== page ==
Last March, I wrote about undergoing a sleep study to find the root cause for my chronic insomnia. This has plagued me since childhood and I was literally sick and tired! Read more HERE.
It took a couple of months for the report to come in, as there is only one sleep study specialist in our area. My family doctor had the results and they weren’t good. He referred me to a Respirologist for further consultation. The diagnosis was severe sleep apnea. According to the report, I stopped breathing 48 – 55 times in the space of an hour. That was a sobering revelation! Even as a child I was a fitful sleeper and now I know why. What is causing this? A combination of the following:
Larger than average tongue
Narrow sinuses & chronic sinusitis
(I’ve never been thin and have a large frame, but the weight has piled on in recent years.)
Bottom line? Losing weight would help some (and I am seriously working on that after living it up in December), but it won’t go away. I was prescribed one of those dreaded CPAP machines. Who wants to sleep with an appliance on their face, especially when claustrophobic? I’d rather have surgery, but the sad fact is, it only helps 25-30% of apnea sufferers. Read more HERE.
So began this protracted journey. First, a 30 day trial with the machine and different types of masks. My claustrophobic self was stressing about that and I couldn’t handle the ones that fit around the nose at all, due to chronic sinus and allergy issues. The least objectionable was the full face mask, which allows you to breathe through the mouth, if necessary. Sexy, eh? 😛 There’s a slide show of different masks on the Mayo Clinic’s website. If you’re interested, click HERE. While my initial reaction was to panic and pull it off, that only lasted a few days. I started using the machine regularly and was able to sleep solidly for several hours, instead of waking up multiple times. There were even some eight-hour nights, but believe it or not, instead of feeling refreshed, I was groggy and grumpy. My body isn’t used to getting that much sleep, with 5 to 6 hours being the norm. (I’ve always been nocturnal.)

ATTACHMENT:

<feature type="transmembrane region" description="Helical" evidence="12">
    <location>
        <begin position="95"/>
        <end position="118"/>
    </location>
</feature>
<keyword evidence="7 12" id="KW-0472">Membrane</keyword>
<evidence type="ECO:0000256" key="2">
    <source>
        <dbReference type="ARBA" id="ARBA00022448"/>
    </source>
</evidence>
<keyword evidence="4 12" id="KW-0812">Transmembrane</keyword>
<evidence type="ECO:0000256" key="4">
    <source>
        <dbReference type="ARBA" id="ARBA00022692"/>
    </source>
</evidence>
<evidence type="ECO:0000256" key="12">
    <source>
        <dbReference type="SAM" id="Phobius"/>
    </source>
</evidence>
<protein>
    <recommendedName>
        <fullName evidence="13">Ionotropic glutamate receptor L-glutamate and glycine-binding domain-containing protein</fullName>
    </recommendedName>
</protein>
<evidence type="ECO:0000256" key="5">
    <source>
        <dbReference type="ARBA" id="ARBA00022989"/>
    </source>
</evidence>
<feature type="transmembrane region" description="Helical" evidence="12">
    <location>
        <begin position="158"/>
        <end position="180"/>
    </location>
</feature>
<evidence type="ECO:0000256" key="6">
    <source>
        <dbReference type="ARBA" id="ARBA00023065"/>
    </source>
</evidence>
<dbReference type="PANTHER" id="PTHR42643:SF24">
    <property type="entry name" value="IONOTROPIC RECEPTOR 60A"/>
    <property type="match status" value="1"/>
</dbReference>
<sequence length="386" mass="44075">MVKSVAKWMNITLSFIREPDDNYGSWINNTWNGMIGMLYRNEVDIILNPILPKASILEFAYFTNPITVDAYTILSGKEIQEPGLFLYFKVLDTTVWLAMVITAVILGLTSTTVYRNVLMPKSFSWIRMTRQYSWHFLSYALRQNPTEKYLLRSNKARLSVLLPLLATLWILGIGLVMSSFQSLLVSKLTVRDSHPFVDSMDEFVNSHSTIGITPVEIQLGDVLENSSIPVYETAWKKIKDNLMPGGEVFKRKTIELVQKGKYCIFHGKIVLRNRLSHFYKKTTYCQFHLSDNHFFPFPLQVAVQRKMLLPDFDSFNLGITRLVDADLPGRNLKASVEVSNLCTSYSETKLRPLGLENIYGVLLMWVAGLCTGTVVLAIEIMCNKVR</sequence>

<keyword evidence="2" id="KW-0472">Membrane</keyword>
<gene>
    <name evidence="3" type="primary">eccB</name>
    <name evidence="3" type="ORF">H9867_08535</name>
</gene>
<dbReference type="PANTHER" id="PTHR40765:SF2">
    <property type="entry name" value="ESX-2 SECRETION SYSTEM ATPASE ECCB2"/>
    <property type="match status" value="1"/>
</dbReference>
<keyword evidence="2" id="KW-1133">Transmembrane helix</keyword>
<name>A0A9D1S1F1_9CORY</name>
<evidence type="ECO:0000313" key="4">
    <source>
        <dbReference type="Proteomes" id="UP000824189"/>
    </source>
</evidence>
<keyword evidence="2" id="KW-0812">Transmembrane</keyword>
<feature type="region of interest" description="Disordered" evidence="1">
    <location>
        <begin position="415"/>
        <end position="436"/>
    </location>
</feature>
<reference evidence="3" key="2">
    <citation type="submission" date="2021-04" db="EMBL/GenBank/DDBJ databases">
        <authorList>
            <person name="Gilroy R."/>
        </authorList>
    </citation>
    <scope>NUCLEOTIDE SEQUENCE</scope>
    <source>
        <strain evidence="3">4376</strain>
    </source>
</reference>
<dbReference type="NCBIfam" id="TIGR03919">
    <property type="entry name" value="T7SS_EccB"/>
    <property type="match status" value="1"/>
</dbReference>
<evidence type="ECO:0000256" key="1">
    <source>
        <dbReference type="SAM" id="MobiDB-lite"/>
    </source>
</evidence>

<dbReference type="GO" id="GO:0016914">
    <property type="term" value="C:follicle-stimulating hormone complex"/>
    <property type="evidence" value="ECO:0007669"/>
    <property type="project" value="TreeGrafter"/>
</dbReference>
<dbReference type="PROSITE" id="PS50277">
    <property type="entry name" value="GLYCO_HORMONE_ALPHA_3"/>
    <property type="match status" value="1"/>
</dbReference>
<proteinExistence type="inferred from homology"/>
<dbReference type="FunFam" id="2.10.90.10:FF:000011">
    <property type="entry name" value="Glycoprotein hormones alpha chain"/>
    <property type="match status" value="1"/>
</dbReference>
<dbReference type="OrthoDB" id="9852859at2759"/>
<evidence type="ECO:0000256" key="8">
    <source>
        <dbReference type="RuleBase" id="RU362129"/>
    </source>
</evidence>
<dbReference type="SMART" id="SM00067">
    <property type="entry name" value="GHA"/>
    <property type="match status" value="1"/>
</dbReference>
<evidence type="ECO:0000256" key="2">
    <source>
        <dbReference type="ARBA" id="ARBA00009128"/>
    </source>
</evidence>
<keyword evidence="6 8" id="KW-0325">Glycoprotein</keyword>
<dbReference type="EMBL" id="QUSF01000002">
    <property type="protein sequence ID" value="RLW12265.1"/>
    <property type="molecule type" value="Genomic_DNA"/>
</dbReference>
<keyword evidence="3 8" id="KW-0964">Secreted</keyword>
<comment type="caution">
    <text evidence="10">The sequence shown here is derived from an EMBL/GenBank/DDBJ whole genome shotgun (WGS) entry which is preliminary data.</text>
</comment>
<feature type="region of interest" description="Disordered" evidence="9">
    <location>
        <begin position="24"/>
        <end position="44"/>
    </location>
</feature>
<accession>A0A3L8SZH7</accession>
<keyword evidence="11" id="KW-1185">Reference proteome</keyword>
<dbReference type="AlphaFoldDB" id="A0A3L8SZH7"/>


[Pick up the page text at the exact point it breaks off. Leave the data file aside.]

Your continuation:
Three months later, there was no marked improvement, despite getting more uninterrupted sleep. Reports from the machine’s memory card indicated that my apnea levels, although much improved, were still too high and the Respirologist prescribed an increase in air pressure. This was discouraging to me and I parked the machine in the closet. Then, I got sick and couldn’t bear the idea of wearing a mask with all that coughing, sneezing and mucus. I’m over it now and started using the machine again a couple of weeks ago. The pressure was reset today and I am hoping for the best. There will be a follow-up in a month and another sleep study in June, which I was SO hoping to avoid, but it’s important to get a handle on this. I’ll let you know how it goes. If you’re contemplating CPAP therapy, please don’t be discouraged by my struggles. Many people do experience immediate improvements.
Sleep apnea can lead to other major health problems like high blood pressure, heart attack, Type 2 diabetes, etc. Read more HERE. At my age (61 next week), this is definitely a concern! If you have chronic insomnia, why not consider doing a sleep study? It may offer you a solution, or at least, some answers.
Did you know that an estimated 100 million people worldwide suffer from sleep apnea?
Approximately 80 percent of those people are currently undiagnosed.
Read more HERE.
Looking forward to your comments!